Friday, June 08, 2007


Sorry for the lack of posts. I've been trying to find housing in Seattle, which is roughly an hour and a half from Olympia, so much time has been used up.

Anyways, thought I'd post something on Detroit, which is the area I'm from. Detroit is going through some really, really, rough times right now. The Big Three have been destroyed and with it the remaining industrial base of the area, which has roughly 2.5 million people. It's so bad that the Detroit Free Press ran an editorial about a month ago saying that innovative small businesses would be the way for Detroit to move forward. When newspapers say that you know that the area they're talking about is fucked.
Innovative small businesses are something that small to medium sized towns use to revitalize and build their economies, not major metropolitan areas. It's like asking Chicago to revitalize, not that it needs it, with some tech companies and a few small factories that make chairs. It's not exactly going to serve the needs of that city.

But the downhill slide has been going on for a while. It's been going on for as long as I've been alive, in fact, and I'm in my late twenties at the moment. The strange thing was I didn't realize that the Detroit area was generally worse off than most other cities until I left the Detroit area, going first to New York City for a little while, then living in small towns but traveling all over the place, then moving to the general Seattle area, or as they call it the Sound, referring to Puget Sound, where everything from Olympia up to, well, up to the northern Seattle suburbs is included in that.

When I was growing up and living there the perception was that the outside world just didn't understand the Detroit area.The bad press about Detroit, blew it off. Not real. Detroit itself was viewed as dangerous but the general consensus was that it was no where as near dangerous, or shitty, as people were making it out to be.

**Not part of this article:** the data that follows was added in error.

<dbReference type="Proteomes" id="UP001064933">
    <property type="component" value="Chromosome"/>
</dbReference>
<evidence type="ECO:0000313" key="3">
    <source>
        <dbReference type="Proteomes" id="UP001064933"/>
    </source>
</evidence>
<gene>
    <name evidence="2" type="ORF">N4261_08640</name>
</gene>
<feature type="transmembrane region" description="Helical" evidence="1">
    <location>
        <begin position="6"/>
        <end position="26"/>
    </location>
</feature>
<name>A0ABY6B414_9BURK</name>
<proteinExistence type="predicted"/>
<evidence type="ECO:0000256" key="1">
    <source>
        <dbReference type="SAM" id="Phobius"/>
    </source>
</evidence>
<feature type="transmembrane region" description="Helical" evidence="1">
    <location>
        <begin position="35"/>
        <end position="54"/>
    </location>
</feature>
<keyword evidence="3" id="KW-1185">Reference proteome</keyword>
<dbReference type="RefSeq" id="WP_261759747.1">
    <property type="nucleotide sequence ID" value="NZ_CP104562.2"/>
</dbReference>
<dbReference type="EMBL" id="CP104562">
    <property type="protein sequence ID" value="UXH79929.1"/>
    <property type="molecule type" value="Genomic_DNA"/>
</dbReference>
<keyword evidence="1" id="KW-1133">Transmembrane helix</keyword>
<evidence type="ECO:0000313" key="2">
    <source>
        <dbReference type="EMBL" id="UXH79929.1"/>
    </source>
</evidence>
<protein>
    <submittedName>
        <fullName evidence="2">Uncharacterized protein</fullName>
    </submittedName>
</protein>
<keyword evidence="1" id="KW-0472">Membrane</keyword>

I was actually born in Warren Michigan, the same city that Eminem was from. That's where my mom grew up. Eight Mile, if there ever was a movie that gave a bad impression of Warren, that was it. Warren is actually the third largest city in Michigan and is divided between the lower half, roughly between eleven mile and eight mile, that's run down, and the half from there on up, which is a regular, mostly working class, town. It's not that bad.

Yeah, but getting back to Detroit as it actually is and my perception of Detroit while living there, there were things that just weren't there that are normal in other places, like a downtown. Detroit's former downtown is a ghost town, despite sporadic attempts at revitalization. The only real cultural area isn't in the city of Detroit itself but is in Oakland County, which borders Detroit on the north. Woodward avenue is the place, going from eight mile roughly up to fifteen mile, with innovative restaurants over on side streets, nice record stores, cool clothing stores, coffee shops, bookstores, that sort of thing, as well as two independent cinemas.

Neighborhoods are another thing. In Seattle, in other places, definitely in New York in the form of Queens and Brooklyn, there are a series of neighborhoods that make up what the city is. In Detroit you have little oases of neighborhoods interspersed with an enourmous number of broken down and abandoned houses as well as streets where people are desperately poor and where the name of neighborhood really isn't appropriate.

Anyways, it was a revelation to find out that other mid sized cities and metro areas weren't like this.

Diametric opposite of Detroit=Portland Oregon, although I haven't been to Northeast Portland, which is the rougher area.

***on edit. I lived in both Macomb county and Oakland county, which are the two major counties directly north of Detroit, and thinking about it people in Macomb county definitely were afraid of Detroit, but the reasons unfortunately were more racial than anything else. Macomb county was and is the county of white flight for people who are less affluent, and for years enforced an informal segregation through real estate agents with regards to everything from lower middle class houses on up. This general sentiment only got worse, much worse, after the riots in '68.

The irony is that I actually went to Detroit itself more, actually got to know it more, in about three years of living in Oakland county than I did in the sixteen years I lived in Macomb county. The irony is even deeper when you consider that Oakland county, which is the much more affluent of the two, actually has better relations with Detroit than does Macomb county, which is much more like Detroit itself than Oakland county could possibly ever be.

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